21. 21. Percussion (cont.) <ul><ul><li>Raindrops </li></ul></ul><ul><ul><li>Variation to promote relaxation and desensitization of irritated nerve endings </li></ul></ul><ul><ul><li>Applied by lightly touching the skin with fingers in an alternating manner </li></ul></ul><ul><ul><ul><li>Typing </li></ul></ul></ul>
  22. 22. Vibration <ul><li>Shaking </li></ul><ul><ul><li>Repetitively moving soft tissue back and forth over the underlying bone with minimal joint motion </li></ul></ul>
  23. 23. Vibration (cont.) <ul><li>Principal uses </li></ul><ul><ul><li>Relaxation of skeletal muscle </li></ul></ul><ul><ul><li>As a stimulus for precompetition and intercompetition owing to its effects of systemic arousal and enhanced awareness </li></ul></ul>
  24. 24. Vibration (cont.) <ul><li>Keys to applying vibration massage </li></ul><ul><ul><li>Apply moderate to rapid shaking strokes to the skin. </li></ul></ul><ul><ul><ul><li>Rapid for precompetition </li></ul></ul></ul><ul><ul><ul><li>Moderate for postcompetition </li></ul></ul></ul><ul><ul><li>Can be applied with the hands or with a machine </li></ul></ul>
  25. 25. Myofascial Release <ul><li>Combination of traction with varying amounts of stretch </li></ul><ul><li>Used to produce a moderate sustained force on the muscle and its fascia </li></ul><ul><li>Currently, “Active Release Technique” is popular among Chiropractors </li></ul>
  26. 26. Myofascial Release (cont.) <ul><li>Goal is to produce viscoelastic lengthening (creep) and plastic deformation of the fascia. </li></ul><ul><li>Indicated to </li></ul><ul><ul><li>Lengthen fascial layers </li></ul></ul><ul><ul><li>Restore mobility between fascial layers </li></ul></ul><ul><ul><li>Decrease the effects of adhesions </li></ul></ul>
  27. 27. Myofascial Release (cont.) <ul><li>Indicated for conditions in which chronic fascial shortening results in limited joint ROM and ease of movement </li></ul>
  28. 28. Massage Lubricants <ul><li>Used to decrease friction and control the amount of glide and drag that occurs between the clinician’s moving hands and the client’s skin </li></ul><ul><ul><li>Aids some techniques (where gliding is required) </li></ul></ul><ul><ul><li>Hinders some techniques (friction) </li></ul></ul>
  29. 29. Massage Lubricants (cont.) <ul><li>Should be hypoallergenic </li></ul><ul><li>To Avoid risk of contamination, dispense from: </li></ul><ul><ul><li>Squeeze bottle </li></ul></ul><ul><ul><li>Pump </li></ul></ul><ul><ul><li>Shaker </li></ul></ul><ul><li>Four main types </li></ul><ul><ul><li>Lotions </li></ul></ul><ul><ul><li>Oils </li></ul></ul><ul><ul><li>Creams </li></ul></ul><ul><ul><li>Powders </li></ul></ul>
  30. 30. Lotions <ul><li>Most commonly used in sports medicine </li></ul><ul><ul><li>Examples include flexall, biofreeze, & icy-hot </li></ul></ul><ul><li>Opaque liquid suspensions of particles in either oil or water </li></ul><ul><li>Lose their ability to lubricate fairly rapidly. </li></ul><ul><li>As we know from the ultrasound chapter, some lotions claim to be conductive. </li></ul>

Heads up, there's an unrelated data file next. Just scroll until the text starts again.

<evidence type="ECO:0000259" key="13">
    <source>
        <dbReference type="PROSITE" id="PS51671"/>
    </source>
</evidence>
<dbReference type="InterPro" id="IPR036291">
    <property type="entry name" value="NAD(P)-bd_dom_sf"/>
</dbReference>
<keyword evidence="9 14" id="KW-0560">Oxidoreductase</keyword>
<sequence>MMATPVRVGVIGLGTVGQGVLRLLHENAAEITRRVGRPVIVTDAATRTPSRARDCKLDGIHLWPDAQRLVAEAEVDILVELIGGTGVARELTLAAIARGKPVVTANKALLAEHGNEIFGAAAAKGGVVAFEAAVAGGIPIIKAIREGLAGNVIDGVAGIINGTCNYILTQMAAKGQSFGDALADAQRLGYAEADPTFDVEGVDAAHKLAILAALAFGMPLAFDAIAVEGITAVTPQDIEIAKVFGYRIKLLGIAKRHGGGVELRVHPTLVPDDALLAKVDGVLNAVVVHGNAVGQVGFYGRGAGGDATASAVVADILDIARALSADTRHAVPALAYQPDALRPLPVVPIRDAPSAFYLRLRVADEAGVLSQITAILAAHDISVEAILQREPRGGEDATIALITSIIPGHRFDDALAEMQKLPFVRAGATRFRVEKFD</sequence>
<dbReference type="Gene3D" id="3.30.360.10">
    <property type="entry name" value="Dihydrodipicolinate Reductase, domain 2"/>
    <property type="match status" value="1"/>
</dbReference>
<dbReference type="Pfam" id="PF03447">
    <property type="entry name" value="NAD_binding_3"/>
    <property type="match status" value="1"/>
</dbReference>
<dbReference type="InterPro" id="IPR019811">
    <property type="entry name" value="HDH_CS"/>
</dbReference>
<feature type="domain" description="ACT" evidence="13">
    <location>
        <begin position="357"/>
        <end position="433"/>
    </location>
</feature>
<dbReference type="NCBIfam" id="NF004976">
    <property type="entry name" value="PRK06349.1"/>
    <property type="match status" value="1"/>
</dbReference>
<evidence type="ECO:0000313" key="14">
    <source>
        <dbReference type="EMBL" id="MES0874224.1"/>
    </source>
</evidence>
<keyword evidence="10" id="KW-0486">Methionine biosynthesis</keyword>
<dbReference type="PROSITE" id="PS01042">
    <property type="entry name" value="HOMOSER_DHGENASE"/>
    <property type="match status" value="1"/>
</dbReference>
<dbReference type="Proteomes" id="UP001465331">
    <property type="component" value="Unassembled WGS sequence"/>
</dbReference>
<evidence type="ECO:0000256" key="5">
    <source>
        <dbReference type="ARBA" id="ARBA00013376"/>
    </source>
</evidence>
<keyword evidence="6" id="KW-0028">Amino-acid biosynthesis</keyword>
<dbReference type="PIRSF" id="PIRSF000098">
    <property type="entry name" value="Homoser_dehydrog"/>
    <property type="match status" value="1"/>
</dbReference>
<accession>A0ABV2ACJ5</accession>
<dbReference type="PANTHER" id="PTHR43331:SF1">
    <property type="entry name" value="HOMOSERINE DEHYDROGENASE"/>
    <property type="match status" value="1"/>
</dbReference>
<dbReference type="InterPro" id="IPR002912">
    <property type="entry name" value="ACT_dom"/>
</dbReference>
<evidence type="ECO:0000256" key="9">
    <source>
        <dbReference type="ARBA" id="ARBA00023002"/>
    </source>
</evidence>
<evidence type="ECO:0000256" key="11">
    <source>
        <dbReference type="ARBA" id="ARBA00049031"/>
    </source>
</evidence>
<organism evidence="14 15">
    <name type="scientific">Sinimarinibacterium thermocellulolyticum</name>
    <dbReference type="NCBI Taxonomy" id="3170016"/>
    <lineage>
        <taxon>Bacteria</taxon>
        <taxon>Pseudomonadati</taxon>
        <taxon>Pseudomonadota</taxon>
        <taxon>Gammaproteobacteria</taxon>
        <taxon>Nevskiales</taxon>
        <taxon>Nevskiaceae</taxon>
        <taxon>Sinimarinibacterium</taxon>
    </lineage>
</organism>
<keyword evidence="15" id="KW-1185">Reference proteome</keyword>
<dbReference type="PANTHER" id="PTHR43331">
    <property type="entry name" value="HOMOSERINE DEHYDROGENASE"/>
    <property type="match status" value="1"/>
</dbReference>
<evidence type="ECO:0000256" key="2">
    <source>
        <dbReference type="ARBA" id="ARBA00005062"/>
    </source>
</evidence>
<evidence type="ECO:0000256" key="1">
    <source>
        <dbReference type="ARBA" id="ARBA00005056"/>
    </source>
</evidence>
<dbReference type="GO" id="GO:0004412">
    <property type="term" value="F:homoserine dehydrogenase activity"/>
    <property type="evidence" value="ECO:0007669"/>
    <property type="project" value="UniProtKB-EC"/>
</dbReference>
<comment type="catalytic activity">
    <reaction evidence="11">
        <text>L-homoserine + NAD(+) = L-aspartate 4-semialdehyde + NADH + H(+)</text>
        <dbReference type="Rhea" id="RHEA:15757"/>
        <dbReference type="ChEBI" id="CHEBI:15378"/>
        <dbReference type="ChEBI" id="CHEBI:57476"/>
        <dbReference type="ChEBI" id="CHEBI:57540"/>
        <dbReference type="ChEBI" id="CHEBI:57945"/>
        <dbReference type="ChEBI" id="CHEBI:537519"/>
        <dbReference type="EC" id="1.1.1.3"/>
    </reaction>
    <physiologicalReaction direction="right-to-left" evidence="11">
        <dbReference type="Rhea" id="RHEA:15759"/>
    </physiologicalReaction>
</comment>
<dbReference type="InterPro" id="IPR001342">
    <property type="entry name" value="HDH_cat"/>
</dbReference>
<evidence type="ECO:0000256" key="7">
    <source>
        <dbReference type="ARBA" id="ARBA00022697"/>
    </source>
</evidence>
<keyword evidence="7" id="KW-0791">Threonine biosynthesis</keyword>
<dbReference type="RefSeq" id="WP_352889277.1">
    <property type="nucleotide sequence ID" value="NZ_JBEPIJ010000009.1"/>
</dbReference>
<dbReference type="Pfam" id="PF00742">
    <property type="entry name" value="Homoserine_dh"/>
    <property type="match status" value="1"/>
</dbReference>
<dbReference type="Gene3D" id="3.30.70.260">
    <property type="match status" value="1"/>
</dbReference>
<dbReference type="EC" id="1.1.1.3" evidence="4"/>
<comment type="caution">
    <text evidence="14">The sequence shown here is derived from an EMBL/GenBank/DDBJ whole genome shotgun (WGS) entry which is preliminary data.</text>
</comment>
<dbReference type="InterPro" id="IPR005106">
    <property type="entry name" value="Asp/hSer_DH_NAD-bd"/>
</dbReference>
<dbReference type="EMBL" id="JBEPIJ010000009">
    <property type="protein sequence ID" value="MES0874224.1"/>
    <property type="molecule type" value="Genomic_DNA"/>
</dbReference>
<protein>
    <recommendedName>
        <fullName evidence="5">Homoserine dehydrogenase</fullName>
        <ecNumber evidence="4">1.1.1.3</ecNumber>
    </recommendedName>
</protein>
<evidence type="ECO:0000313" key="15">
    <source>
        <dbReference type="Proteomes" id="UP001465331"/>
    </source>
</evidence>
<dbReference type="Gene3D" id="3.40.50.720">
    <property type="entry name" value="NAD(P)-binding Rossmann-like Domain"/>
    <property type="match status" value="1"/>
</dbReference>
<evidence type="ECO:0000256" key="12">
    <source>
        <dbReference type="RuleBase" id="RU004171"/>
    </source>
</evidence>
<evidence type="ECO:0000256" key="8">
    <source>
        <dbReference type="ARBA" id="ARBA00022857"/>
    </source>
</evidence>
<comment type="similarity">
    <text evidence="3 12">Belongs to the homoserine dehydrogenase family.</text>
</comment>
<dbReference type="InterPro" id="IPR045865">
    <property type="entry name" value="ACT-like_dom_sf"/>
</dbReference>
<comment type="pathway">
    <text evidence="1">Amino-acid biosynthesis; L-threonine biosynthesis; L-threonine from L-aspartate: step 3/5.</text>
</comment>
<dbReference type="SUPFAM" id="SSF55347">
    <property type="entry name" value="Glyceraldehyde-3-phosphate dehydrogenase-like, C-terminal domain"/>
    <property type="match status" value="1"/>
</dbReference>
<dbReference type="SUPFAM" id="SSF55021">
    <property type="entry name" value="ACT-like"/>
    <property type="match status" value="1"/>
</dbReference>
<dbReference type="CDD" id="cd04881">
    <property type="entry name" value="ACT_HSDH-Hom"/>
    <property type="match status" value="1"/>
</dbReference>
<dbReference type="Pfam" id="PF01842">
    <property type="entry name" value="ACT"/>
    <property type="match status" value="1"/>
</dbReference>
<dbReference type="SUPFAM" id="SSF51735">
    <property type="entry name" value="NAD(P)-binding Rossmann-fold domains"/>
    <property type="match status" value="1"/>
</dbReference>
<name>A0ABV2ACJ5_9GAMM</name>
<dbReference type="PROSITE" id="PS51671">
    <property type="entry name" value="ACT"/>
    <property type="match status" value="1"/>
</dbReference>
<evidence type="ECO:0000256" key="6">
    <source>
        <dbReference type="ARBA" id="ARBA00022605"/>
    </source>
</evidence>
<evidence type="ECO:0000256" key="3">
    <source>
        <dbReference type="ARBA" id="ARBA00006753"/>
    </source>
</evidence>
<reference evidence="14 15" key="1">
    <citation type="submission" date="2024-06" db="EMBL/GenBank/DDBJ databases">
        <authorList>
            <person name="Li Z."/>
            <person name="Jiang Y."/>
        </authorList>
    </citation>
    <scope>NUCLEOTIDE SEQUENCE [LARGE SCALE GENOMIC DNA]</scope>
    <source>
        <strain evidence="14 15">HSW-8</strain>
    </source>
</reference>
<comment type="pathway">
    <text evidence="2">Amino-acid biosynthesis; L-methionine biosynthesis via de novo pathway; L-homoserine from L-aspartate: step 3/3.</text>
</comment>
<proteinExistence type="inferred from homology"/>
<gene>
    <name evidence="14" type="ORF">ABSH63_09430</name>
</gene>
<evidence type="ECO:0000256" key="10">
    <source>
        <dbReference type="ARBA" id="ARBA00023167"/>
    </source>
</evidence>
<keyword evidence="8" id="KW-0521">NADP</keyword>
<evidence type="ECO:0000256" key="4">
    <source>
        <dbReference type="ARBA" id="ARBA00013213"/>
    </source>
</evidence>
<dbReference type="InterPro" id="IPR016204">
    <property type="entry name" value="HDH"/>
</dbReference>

31. 31. Lotions (cont.) <ul><li>Rapid absorption </li></ul><ul><ul><li>However can be advantageous when preparing for deeper or more vigorous strokes for which little or no lotion is wanted </li></ul></ul><ul><li>Clean up fairly easy with soap and water </li></ul>
  32. 32. Oils <ul><li>Aren’t used in sports medicine as much as lotions </li></ul><ul><li>Lubricant of choice among massage therapists </li></ul>
  33. 33. Oils (cont.) <ul><li>Mineral oil popular </li></ul><ul><li>Any high-quality vegetable oil can be used </li></ul><ul><ul><li>Sunflower </li></ul></ul><ul><ul><li>Olive </li></ul></ul><ul><ul><li>Almond </li></ul></ul><ul><ul><li>Safflower </li></ul></ul><ul><ul><li>Coconut </li></ul></ul><ul><ul><li>Jojoba </li></ul></ul>
  34. 34. Oils (cont.) <ul><li>Advantages </li></ul><ul><ul><li>Doesn’t absorb into the skin very fast </li></ul></ul><ul><ul><li>Clinician doesn’t have to keep adding more </li></ul></ul><ul><li>Disadvantages </li></ul><ul><ul><li>Messy and leave a stain </li></ul></ul><ul><ul><li>Cover clothing (clinician’s and patient’s) in the direct vicinity of the treatment </li></ul></ul><ul><ul><li>Patient will need to shower after the treatment or the area must be wiped off with disposable towels </li></ul></ul>
  35. 35. Sports Creams <ul><li>Thicker suspensions that fall midway between oils and lotions in their absorption rate </li></ul><ul><li>Some contain more oil to promote gliding techniques. </li></ul><ul><li>Other creams contain sticky substances, such as lanolin or beeswax, to reduce glide for tissue-release techniques. </li></ul>
  36. 36. Sports Creams (cont.) <ul><li>Many claim to be “deep acting”—rarely proven to be an accurate claim, similar to superficial heat sources. </li></ul><ul><li>Active ingredients often include </li></ul><ul><ul><li>Menthol </li></ul></ul><ul><ul><li>Capsaicin </li></ul></ul><ul><ul><li>Aloe vera </li></ul></ul>
  37. 37. Powders <ul><li>Used when people refuse lotions, creams, or oils </li></ul><ul><li>Unscented baby powder or cornstarch is commonly used. </li></ul><ul><li>Weaknesses </li></ul><ul><ul><li>Not very lubricative </li></ul></ul><ul><ul><li>Requires a lot of clean up </li></ul></ul>
  38. 38. Massage, Defined <ul><li>A. Definition </li></ul><ul><ul><li>Systematic manual manipulation of the body’s tissues </li></ul></ul><ul><ul><li>One of the oldest and most widespread healing techniques </li></ul></ul><ul><ul><li>Most cultures use it, so there are many variations. </li></ul></ul><ul><ul><li>A skill based technique; licensed in many states </li></ul></ul>
  39. 39. Massage Effects <ul><li>B. Effects </li></ul><ul><ul><li>Large placebo effect </li></ul></ul><ul><ul><li>Depends on type, pressure, and speed of stroke </li></ul></ul><ul><ul><li>Difficult to differentiate between physiological and psychological effects </li></ul></ul><ul><ul><li>Invigorate athlete: fast, deep strokes </li></ul></ul><ul><ul><li>Promote relaxation: light slow stroking </li></ul></ul><ul><ul><li>Promote blood flow: deep, vigorous, or friction </li></ul></ul><ul><ul><li>Promotes lymph flow </li></ul></ul>